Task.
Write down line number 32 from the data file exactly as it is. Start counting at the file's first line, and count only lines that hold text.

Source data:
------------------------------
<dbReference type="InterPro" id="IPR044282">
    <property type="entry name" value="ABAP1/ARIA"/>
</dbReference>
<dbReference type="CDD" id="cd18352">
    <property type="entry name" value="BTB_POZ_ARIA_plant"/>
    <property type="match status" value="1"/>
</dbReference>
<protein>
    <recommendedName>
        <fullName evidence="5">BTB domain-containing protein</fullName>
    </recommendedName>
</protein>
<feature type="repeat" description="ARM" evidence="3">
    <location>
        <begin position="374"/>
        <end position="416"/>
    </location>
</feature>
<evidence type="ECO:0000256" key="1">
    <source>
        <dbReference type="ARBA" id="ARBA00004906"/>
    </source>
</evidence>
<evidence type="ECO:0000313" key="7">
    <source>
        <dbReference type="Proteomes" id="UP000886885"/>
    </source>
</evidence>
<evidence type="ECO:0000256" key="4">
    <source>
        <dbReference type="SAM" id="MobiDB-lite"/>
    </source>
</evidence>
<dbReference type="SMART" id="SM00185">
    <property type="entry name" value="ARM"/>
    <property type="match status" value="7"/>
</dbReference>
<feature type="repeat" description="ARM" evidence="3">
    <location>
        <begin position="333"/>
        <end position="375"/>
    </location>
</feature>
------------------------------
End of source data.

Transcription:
    </source>